FROM Sam Fulwood III
Affirmative Action in College Admissions and the US Supreme Court In the Grutter case almost ten years ago, a divided US Supreme Court rejected racial quotas in college admissions. But it said race could be one factor in the effort to diversify student bodies and make up for the history of racial discrimination. It was a divided decision, and the court said it would take up the issue again. Today, in the case of Abigail Fisher , a white student rejected by the University of Texas, it made good on its promise. If not affirmative action based on race, then what? What about economic class? Or should academic merit be the only standard for deciding who gets in, especially to more selective institutions? We hear arguments with far-reaching implications about guaranteeing equal opportunity in an increasingly diverse society.
Trump's new look at civil rights and global warming President Trump is reportedly ready to pull the US out of the Paris Agreement on Climate Change. We look at the possible consequences. On the second half of the program, we hear about cuts in Obama-Era civil rights programs called for by the Trump Administration's first budget plan.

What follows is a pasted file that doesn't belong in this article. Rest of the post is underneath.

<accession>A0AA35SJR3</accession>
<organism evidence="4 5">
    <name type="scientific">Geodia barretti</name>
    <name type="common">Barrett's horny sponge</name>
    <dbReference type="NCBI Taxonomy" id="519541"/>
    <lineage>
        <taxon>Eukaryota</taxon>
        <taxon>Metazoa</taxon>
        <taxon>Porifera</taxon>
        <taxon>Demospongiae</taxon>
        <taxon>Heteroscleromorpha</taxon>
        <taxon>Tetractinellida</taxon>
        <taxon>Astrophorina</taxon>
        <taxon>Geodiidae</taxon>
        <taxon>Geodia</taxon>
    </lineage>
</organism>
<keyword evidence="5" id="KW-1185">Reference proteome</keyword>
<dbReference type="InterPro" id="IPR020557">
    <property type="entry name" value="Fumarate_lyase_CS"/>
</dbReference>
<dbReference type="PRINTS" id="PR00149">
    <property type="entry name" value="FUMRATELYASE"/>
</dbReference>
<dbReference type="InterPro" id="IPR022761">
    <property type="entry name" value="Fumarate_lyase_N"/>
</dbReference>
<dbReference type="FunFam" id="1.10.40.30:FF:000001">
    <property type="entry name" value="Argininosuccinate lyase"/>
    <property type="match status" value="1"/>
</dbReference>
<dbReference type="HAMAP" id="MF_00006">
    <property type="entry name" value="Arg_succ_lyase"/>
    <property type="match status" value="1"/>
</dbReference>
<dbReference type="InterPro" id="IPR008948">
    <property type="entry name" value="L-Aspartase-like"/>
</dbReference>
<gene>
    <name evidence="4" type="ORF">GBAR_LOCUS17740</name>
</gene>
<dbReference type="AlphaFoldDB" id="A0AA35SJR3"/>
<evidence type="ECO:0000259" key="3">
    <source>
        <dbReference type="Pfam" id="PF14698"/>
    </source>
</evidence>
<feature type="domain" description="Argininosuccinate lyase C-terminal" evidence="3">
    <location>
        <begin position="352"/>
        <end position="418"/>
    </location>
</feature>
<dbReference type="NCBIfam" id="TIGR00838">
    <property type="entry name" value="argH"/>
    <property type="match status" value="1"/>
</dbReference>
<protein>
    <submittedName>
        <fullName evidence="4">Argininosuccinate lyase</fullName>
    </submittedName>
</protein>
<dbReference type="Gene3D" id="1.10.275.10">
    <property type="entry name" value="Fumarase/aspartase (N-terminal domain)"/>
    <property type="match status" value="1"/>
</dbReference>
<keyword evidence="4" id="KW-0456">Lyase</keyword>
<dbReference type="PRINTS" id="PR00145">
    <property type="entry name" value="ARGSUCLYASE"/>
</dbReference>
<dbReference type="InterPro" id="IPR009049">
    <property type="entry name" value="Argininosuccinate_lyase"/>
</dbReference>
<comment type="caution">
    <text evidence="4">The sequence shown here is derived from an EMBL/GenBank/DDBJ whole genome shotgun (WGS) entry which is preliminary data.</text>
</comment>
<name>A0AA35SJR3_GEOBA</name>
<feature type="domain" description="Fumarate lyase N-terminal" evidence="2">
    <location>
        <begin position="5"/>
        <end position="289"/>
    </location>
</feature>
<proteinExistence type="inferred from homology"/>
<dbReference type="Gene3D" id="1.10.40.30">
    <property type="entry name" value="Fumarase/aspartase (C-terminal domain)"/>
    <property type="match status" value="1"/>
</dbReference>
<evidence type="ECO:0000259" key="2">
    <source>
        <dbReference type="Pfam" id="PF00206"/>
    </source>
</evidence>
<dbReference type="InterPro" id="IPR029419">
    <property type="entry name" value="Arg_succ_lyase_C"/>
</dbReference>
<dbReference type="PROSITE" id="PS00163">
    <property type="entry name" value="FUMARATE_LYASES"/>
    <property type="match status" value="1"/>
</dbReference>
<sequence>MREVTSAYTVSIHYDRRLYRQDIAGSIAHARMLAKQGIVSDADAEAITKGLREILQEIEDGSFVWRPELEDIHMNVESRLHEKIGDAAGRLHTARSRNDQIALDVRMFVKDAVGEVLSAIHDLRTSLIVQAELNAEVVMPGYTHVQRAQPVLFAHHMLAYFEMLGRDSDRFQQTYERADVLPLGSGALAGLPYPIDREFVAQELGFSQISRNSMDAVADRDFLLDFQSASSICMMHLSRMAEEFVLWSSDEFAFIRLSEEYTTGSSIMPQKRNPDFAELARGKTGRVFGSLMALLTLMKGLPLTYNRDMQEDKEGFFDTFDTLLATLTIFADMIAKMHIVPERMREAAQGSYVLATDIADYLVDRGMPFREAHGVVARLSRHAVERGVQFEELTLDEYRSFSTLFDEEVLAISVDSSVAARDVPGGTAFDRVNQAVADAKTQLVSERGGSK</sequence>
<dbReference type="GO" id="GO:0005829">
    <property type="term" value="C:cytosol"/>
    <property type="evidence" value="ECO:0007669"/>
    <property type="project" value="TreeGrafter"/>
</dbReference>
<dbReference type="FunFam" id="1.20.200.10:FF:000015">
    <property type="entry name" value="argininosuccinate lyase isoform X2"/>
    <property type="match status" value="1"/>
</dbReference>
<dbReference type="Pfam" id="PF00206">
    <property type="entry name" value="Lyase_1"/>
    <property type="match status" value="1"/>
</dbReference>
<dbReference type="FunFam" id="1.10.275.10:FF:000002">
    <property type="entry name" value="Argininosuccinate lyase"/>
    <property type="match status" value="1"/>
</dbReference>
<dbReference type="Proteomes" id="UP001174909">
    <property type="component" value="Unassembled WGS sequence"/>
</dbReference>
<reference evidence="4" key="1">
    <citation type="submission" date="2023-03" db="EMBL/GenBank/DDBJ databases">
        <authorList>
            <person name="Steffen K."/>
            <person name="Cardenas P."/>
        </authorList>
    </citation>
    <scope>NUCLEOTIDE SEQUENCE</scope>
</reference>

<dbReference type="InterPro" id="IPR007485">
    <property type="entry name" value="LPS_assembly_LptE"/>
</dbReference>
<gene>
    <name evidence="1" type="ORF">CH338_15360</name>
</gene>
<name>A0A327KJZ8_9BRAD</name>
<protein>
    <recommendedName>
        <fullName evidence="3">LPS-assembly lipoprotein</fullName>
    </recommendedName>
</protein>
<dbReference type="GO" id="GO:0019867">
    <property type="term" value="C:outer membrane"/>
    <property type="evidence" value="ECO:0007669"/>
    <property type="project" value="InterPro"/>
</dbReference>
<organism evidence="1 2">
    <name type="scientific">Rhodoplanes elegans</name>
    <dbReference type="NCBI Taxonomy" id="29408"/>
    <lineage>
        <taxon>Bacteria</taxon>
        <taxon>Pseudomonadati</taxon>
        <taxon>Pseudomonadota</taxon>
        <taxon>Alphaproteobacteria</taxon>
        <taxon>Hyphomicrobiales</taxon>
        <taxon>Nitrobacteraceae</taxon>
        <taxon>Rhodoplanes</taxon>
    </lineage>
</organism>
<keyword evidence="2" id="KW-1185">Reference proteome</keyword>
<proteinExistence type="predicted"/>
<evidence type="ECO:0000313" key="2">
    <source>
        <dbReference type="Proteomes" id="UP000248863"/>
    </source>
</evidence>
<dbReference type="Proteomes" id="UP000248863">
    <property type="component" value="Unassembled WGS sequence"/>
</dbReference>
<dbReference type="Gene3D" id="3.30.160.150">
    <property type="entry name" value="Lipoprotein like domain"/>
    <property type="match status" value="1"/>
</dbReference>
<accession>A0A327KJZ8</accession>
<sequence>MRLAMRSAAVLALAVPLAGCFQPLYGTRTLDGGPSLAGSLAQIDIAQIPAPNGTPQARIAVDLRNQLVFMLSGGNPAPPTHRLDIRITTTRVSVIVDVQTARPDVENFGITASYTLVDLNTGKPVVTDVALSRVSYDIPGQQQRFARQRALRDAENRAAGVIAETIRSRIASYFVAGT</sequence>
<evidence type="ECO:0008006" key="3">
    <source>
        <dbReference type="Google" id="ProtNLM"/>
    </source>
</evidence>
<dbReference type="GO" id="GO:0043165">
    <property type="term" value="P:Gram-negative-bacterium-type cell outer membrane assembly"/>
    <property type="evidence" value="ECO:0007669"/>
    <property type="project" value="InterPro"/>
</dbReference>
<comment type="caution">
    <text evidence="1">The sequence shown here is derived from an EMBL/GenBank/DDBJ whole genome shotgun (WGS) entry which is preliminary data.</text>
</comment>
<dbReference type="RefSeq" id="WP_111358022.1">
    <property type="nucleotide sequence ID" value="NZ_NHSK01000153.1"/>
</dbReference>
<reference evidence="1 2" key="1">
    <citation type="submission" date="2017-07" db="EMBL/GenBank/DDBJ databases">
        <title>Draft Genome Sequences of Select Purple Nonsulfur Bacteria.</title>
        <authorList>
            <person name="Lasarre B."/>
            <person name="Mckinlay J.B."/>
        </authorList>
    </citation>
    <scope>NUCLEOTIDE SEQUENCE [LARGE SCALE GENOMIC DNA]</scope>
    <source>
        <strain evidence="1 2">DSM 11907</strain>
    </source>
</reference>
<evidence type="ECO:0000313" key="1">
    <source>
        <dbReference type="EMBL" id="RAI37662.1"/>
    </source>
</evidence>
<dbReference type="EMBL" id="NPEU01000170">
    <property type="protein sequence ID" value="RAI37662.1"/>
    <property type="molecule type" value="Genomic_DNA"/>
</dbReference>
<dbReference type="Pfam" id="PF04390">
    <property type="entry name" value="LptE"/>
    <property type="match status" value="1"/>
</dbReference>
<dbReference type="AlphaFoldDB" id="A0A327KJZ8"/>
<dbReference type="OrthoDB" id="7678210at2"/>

Who's to blame for the opioid crisis? Some of the lawyers who took on Big Tobacco are now going after Big Pharma. It’s all about the deadly epidemic of opioid use. Are the drug companies to blame? What about the users? Later, on today’s Talking Point: making sense of Britain’s upset election.
The Trump agenda: where's the beef? President Trump says big things are happening. After celebrating a House bill on health care, he doesn’t yet have Senate agreement. With James Comey’s public testimony scheduled tomorrow, the President today tweeted his selection of a new FBI Director. Is the Chief Executive all style and no substance? Later, terror attacks in Iran and conflicting claims about who’s behind them.
Is the threat from Russia missing from the Russia meddling probe? There's much being made about the Trump administration's possible ties with Russia. But the bottom line is Russia's effort to influence American democracy. Do the President and his aides care enough to take action before voters go back to the polls?